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Harmful algae

Livestock and farm dams

Livestock may be adversely affected through the following:

  • if they drink water containing cyanobacterial cells
  • eat mats of dried algae left along the shoreline
  • drink water contaminated with toxins released from dead or ruptured cells.

Stock deaths have occurred after drinking contaminated water. As not all toxic algae produce blooms that are readily recognisable, it is important that all stock deaths and illness are reported to the Department of Agriculture and Fisheries.

If poisoning occurs, animals may exhibit a variety of symptoms. Typically these can include:

  • muscle weakness
  • lethargy
  • reduced or no feeding
  • paleness
  • mental derangement
  • diarrhoea.

In serious cases animals may suffer general distress, muscle tremors and coma upon which death follows within a few hours to a few days.

Where an alternative source is not available and the bloom is floating and localised, it may be possible to allow stock to drink from an area on the upwind side of the bloom.

Cyanobacteria are particularly hazardous when they accumulate as scums at the water’s edge and stock are at risk of drinking water with high concentrations of cyanobacterial cells.

Please note: it is not recommended to treat blooms with algicides or herbicides as they destroy the cyanobacterial cells, leading to a rapid release of toxins into the water. Algicides can also adversely affect fish, invertebrates, and aquatic plants.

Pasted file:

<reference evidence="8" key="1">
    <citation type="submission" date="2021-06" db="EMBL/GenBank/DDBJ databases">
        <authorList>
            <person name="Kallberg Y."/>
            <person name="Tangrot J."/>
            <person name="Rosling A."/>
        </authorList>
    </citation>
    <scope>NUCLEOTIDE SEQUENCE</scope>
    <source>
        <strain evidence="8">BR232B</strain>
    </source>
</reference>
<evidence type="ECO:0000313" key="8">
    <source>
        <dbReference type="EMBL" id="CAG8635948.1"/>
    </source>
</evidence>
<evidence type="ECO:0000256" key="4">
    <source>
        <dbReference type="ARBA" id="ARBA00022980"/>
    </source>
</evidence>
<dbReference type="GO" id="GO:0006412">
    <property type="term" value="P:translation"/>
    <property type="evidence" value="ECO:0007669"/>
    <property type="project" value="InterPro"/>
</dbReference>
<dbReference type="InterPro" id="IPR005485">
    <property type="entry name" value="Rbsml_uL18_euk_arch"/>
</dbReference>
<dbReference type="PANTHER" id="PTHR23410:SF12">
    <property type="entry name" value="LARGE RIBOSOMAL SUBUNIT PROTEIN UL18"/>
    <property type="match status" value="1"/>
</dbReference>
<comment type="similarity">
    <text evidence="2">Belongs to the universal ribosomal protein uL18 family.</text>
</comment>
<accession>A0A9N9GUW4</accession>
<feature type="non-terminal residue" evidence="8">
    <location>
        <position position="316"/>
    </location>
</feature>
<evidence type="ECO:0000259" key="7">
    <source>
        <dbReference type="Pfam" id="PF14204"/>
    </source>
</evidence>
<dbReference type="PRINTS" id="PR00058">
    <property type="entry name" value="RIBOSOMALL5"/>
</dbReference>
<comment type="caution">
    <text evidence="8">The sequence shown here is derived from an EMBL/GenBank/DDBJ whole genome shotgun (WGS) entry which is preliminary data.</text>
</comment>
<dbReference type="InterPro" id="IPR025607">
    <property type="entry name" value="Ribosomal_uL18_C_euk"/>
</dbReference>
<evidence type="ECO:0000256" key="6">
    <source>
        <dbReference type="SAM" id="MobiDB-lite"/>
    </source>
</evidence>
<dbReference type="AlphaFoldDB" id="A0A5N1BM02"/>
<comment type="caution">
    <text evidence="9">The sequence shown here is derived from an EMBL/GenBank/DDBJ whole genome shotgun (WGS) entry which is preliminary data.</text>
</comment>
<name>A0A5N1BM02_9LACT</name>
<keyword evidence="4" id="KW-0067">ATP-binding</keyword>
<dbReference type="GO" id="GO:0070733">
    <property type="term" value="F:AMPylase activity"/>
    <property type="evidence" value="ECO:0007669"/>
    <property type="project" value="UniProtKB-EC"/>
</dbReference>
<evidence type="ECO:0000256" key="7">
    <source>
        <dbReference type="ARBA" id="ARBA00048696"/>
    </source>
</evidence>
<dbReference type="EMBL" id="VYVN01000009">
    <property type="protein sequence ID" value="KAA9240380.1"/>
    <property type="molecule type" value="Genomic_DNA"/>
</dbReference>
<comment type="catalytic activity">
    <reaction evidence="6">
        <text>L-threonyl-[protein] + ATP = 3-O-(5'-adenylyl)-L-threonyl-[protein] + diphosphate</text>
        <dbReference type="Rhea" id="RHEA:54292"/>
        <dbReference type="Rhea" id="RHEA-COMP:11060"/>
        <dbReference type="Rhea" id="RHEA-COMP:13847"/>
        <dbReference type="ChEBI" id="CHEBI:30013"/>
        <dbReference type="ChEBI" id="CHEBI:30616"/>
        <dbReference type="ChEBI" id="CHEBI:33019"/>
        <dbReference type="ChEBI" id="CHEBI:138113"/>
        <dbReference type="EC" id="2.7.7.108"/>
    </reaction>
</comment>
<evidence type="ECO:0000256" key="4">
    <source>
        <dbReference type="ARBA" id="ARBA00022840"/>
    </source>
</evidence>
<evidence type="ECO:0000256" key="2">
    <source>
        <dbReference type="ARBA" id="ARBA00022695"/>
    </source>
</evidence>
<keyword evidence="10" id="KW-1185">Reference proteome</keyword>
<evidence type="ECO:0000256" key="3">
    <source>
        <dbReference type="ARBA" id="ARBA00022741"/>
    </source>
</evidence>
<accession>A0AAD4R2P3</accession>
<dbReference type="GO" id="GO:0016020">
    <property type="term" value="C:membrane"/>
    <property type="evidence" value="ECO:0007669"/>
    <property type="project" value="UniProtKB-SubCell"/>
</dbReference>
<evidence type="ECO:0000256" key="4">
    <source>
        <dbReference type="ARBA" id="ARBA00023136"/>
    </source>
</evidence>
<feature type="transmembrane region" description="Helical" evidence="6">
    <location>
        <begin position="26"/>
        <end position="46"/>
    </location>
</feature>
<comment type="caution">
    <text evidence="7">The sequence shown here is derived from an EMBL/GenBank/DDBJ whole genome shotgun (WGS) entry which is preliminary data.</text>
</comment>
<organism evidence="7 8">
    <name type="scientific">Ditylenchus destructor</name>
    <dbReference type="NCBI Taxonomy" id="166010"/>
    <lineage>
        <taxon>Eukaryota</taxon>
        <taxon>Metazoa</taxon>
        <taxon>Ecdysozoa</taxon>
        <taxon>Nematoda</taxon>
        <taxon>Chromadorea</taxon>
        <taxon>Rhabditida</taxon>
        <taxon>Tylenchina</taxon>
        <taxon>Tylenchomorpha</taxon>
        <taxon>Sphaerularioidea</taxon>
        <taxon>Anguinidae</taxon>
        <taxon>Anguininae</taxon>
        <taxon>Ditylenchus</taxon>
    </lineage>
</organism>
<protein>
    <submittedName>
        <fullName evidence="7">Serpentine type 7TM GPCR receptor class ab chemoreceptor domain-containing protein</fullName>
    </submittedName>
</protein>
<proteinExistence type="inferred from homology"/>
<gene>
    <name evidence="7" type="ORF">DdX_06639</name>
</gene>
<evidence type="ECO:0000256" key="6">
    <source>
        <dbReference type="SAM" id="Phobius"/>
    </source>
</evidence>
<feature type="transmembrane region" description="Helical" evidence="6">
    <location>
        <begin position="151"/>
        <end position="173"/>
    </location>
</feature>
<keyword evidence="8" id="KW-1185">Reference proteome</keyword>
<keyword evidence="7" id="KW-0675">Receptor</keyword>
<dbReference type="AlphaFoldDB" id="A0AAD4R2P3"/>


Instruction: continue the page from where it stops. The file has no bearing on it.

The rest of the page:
What should you do?

The presence of a bloom does not necessarily mean that animals will be poisoned, so the following steps should be taken to assess the risk:

  • Establish that animals are drinking the water or eating dried algae mats from the area where a bloom has been identified.
  • Have a suitably qualified laboratory examine a sample of the water from the dam. They can identify the cyanobacteria in the bloom and determine whether they are present in numbers large enough to constitute a risk.
  • Care should be taken to avoid direct contact with scums or suspect water while taking samples. Wear rubber gloves if taking samples and wash thoroughly with clean water following exposure.
  • If necessary, the laboratory may advise you that it would be appropriate to identify and measure the toxins in the water.

Since all blooms of cyanobacteria have the potential to be toxic and all livestock are susceptible, it is prudent to consider all blooms toxic until proven safe. In the interim, stock should be withdrawn from the water supply and an alternative source used.

In this guide:

  1. Blue-green algae in freshwater
  2. Reporting outbreaks
  3. Health effects
  4. Livestock and farm dams

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